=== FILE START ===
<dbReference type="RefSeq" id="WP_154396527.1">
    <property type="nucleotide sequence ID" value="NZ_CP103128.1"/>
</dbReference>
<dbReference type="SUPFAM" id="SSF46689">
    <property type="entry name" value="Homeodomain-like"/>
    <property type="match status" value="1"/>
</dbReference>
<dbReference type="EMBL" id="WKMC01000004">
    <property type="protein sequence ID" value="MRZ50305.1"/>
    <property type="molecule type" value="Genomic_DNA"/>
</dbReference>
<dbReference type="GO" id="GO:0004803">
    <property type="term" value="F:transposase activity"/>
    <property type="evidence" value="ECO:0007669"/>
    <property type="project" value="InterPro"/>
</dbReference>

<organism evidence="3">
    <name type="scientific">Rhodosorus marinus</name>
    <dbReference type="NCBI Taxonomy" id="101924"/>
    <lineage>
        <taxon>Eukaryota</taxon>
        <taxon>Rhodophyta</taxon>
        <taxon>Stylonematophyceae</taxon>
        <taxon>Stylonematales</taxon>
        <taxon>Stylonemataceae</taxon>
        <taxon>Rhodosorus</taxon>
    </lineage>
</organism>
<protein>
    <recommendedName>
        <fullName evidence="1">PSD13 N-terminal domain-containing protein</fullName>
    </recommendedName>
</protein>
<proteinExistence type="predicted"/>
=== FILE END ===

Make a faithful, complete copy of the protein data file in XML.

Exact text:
<dbReference type="RefSeq" id="WP_154396527.1">
    <property type="nucleotide sequence ID" value="NZ_CP103128.1"/>
</dbReference>
<dbReference type="SUPFAM" id="SSF46689">
    <property type="entry name" value="Homeodomain-like"/>
    <property type="match status" value="1"/>
</dbReference>
<dbReference type="EMBL" id="WKMC01000004">
    <property type="protein sequence ID" value="MRZ50305.1"/>
    <property type="molecule type" value="Genomic_DNA"/>
</dbReference>
<dbReference type="GO" id="GO:0004803">
    <property type="term" value="F:transposase activity"/>
    <property type="evidence" value="ECO:0007669"/>
    <property type="project" value="InterPro"/>
</dbReference>

<organism evidence="3">
    <name type="scientific">Rhodosorus marinus</name>
    <dbReference type="NCBI Taxonomy" id="101924"/>
    <lineage>
        <taxon>Eukaryota</taxon>
        <taxon>Rhodophyta</taxon>
        <taxon>Stylonematophyceae</taxon>
        <taxon>Stylonematales</taxon>
        <taxon>Stylonemataceae</taxon>
        <taxon>Rhodosorus</taxon>
    </lineage>
</organism>
<protein>
    <recommendedName>
        <fullName evidence="1">PSD13 N-terminal domain-containing protein</fullName>
    </recommendedName>
</protein>
<proteinExistence type="predicted"/>